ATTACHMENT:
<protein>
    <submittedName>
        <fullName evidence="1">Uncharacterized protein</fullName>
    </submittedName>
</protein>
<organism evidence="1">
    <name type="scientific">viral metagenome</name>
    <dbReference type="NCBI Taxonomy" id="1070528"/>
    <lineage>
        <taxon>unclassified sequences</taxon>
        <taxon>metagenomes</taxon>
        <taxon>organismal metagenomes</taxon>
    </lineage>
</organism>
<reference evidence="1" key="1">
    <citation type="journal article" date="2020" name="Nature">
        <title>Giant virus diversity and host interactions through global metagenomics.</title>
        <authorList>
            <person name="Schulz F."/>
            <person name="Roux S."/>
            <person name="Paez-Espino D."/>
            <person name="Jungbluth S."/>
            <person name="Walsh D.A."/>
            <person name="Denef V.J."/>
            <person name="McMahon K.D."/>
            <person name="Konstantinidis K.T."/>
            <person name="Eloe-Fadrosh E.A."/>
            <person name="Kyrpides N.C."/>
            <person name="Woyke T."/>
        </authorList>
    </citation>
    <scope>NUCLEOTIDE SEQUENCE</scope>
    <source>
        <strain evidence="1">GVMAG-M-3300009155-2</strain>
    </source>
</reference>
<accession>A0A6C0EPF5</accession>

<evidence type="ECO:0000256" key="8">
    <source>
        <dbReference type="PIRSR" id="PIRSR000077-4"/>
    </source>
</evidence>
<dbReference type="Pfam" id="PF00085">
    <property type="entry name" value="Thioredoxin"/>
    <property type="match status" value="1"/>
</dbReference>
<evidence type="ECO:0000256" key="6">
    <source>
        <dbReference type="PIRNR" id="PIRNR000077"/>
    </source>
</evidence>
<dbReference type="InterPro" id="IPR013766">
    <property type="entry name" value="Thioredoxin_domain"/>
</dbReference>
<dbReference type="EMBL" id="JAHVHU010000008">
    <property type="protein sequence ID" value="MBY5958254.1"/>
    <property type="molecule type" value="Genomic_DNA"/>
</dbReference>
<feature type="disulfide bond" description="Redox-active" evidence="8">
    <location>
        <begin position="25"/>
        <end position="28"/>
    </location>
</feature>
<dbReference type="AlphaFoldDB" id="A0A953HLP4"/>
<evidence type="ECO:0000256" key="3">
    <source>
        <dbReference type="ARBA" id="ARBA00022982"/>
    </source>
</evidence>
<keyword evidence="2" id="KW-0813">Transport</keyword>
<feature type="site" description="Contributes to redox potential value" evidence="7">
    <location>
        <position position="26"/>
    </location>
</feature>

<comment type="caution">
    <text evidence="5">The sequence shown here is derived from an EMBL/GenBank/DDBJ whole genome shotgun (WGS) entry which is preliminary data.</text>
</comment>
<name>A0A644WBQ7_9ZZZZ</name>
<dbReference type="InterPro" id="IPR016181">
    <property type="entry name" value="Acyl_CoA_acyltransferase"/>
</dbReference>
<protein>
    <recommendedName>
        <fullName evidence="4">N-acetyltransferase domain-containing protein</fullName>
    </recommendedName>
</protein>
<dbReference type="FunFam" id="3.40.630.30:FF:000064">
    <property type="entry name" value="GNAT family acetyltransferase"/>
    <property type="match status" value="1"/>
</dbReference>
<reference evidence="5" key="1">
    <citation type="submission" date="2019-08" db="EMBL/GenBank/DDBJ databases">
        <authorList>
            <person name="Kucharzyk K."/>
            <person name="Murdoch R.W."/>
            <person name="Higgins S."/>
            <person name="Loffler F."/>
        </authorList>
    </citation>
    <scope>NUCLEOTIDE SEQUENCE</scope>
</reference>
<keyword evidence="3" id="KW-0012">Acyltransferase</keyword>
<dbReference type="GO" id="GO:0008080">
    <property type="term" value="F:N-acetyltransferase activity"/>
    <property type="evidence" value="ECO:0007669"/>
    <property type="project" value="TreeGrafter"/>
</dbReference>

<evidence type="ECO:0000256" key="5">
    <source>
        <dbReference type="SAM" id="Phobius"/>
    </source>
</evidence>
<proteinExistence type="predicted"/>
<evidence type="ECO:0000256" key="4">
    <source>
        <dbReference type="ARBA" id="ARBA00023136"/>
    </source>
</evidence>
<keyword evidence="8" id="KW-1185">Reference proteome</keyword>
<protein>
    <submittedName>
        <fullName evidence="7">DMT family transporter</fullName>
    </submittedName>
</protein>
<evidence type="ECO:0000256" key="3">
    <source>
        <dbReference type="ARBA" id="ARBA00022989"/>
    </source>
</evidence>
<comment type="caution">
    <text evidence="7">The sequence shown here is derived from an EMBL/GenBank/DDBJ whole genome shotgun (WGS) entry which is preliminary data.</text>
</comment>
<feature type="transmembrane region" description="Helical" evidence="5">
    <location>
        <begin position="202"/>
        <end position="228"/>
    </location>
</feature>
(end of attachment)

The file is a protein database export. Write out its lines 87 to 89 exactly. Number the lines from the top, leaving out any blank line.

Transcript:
    </recommendedName>
</protein>
<dbReference type="FunFam" id="3.40.630.30:FF:000064">